6.  "[The gale from the West had now spent its force, and the wind gotinto the South again, which frightened me lest I should be takenback to the terrible whirlpool of Charybdis. This indeed was whatactually happened, for I was borne along by the waves all night, andby sunrise had reacfied the rock of Scylla, and the whirlpool. She wasthen sucking down the salt sea water, but I was carried aloft towardthe fig tree, which I caught hold of and clung on to like a bat. Icould not plant my feet anywhere so as to stand securely, for theroots were a long way off and the boughs that overshadowed the wholepool were too high, too vast, and too far apart for me to reachthem; so I hung patiently on, waiting till the pool should dischargemy mast and raft again- and a very long while it seemed. A jurymanis not more glad to get home to supper, after having been longdetained in court by troublesome cases, than I was to see my raftbeginning to work its way out of the whirlpool again. At last I let gowith my hands and feet, and fell heavily into the sea, bard by my rafton to which I then got, and began to row with my hands. As for Scylla,the father of gods and men would not let her get further sight ofme- otherwise I should have certainly been lost.]

推荐功能

1.  BOOK VIII.
2.  "Run and fetch them," answered Ulysses, "while my arrows hold out,or when I am alone they may get me away from the door."
3.  Then Penelope went upstairs again and mourned her husband tillMinerva shed sleep over her eyes. In the evening Eumaeus got back toUlysses and his son, who had just sacrificed a young pig of a year oldand were ready; helping one another to get supper ready; Minervatherefore came up to Ulysses, turned him into an old man with a strokeof her wand, and clad him in his old clothes again, for fear thatthe swineherd might recognize him and not keep the secret, but goand tell Penelope.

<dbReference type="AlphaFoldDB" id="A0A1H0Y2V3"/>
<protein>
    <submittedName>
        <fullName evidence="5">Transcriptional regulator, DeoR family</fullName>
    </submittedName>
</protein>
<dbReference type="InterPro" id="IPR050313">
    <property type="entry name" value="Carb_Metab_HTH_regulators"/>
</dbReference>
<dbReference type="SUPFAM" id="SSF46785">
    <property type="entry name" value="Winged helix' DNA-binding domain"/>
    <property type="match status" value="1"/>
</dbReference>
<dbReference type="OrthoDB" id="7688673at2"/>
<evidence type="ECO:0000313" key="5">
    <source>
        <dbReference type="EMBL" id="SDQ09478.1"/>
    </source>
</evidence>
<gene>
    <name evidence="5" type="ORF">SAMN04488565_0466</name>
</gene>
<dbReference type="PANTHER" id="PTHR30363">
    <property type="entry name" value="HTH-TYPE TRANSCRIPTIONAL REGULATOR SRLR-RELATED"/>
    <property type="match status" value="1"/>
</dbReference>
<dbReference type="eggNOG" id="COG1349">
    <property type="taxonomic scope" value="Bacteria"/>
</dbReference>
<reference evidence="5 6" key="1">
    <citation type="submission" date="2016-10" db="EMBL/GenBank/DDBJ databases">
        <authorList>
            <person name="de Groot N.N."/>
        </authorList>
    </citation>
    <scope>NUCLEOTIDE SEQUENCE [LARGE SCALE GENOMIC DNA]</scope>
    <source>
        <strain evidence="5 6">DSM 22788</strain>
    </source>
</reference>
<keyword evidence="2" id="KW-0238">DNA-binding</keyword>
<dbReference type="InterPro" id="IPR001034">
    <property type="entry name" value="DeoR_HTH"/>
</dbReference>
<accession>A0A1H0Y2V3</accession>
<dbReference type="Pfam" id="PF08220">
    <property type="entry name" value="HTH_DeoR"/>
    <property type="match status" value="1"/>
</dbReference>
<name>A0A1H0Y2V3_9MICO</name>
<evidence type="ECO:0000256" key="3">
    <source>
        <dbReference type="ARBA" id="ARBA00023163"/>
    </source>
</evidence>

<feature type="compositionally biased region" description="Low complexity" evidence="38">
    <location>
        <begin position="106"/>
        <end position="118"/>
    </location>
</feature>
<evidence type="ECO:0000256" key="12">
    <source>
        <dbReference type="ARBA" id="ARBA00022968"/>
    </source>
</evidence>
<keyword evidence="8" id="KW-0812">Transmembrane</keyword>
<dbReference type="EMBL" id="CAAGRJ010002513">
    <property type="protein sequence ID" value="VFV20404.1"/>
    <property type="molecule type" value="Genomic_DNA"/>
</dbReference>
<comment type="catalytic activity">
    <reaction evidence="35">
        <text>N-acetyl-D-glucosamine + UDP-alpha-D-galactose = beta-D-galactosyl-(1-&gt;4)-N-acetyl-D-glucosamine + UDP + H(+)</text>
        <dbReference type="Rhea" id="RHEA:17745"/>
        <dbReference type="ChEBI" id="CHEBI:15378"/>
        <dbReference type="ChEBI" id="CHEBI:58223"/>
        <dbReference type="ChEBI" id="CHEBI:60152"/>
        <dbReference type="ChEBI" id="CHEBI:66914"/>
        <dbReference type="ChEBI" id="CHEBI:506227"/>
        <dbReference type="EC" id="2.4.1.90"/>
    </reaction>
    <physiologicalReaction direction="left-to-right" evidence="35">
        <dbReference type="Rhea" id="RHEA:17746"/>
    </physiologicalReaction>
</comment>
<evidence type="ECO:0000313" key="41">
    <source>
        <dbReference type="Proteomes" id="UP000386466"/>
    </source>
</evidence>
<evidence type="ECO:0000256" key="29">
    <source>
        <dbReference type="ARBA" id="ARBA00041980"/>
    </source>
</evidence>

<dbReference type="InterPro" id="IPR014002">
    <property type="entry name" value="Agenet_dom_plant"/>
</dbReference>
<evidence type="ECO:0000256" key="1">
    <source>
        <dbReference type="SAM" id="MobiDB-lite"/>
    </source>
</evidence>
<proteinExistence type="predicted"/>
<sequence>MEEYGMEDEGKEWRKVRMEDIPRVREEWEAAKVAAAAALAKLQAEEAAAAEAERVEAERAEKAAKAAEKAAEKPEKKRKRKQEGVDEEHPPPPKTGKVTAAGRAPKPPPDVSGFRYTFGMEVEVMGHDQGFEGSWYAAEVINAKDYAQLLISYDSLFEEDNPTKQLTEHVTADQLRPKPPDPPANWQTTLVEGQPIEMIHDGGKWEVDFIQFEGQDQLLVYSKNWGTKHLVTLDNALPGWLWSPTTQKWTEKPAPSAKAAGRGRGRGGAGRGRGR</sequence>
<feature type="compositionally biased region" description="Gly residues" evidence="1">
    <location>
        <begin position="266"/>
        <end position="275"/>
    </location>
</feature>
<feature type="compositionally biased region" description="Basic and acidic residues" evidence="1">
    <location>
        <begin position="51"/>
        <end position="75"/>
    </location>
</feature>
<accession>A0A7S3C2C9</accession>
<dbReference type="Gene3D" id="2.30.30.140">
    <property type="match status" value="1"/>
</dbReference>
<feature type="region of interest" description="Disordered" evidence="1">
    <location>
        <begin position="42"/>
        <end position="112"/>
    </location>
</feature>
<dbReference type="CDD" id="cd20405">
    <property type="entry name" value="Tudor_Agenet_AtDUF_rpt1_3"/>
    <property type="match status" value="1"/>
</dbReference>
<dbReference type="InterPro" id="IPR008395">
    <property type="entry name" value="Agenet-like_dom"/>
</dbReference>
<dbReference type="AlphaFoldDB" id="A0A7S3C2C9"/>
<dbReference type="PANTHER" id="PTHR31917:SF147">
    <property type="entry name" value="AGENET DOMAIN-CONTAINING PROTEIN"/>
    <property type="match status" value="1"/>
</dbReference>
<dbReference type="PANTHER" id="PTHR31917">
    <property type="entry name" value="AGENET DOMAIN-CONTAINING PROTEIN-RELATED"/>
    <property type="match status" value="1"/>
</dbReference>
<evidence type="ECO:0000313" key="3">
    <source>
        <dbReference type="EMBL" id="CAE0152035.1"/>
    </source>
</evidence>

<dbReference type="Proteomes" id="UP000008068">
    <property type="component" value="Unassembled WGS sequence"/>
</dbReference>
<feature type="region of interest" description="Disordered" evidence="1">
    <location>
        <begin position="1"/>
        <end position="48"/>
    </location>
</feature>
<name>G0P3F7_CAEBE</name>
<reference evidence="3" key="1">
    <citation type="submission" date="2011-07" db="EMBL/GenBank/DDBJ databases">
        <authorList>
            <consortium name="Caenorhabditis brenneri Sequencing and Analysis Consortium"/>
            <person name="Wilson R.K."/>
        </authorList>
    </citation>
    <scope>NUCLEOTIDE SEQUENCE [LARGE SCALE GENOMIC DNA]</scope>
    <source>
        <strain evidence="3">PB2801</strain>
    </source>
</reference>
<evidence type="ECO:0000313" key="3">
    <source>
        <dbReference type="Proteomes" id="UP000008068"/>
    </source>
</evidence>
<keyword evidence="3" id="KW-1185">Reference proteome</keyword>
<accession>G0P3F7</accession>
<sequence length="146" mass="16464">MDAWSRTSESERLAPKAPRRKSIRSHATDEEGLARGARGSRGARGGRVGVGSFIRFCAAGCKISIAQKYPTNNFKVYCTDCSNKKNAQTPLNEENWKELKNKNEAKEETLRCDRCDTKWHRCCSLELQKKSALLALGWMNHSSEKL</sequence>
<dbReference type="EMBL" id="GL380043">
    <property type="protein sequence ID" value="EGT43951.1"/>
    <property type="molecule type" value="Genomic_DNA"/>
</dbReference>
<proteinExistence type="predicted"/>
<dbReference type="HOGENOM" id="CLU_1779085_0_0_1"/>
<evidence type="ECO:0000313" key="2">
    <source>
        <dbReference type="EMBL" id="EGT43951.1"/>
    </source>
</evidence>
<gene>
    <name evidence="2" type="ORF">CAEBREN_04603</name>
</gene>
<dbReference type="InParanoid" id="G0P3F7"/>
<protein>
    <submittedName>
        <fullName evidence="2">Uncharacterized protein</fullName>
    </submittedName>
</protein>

4.  So saying she gave the robe over to him and he received it gladly.Then Pisistratus put the presents into the chariot, and admired themall as he did so. Presently Menelaus took Telemachus and Pisistratusinto the house, and they both of them sat down to table. A maidservant brought them water in a beautiful golden ewer, and poured itinto a silver basin for them to wash their hands, and she drew a cleantable beside them; an upper servant brought them bread and offeredthem many good things of what there was in the house. Eteoneuscarved the meat and gave them each their portions, while Megapenthespoured out the wine. Then they laid their hands upon the good thingsthat were before them, but as soon as they had had had enough to eatand drink Telemachus and Pisistratus yoked the horses, and tooktheir places in the chariot. They drove out through the innergateway and under the echoing gatehouse of the outer court, andMenelaus came after them with a golden goblet of wine in his righthand that they might make a drink-offering before they set out. Hestood in front of the horses and pledged them, saying, "Farewell toboth of you; see that you tell Nestor how I have treated you, for hewas as kind to me as any father could be while we Achaeans werefighting before Troy."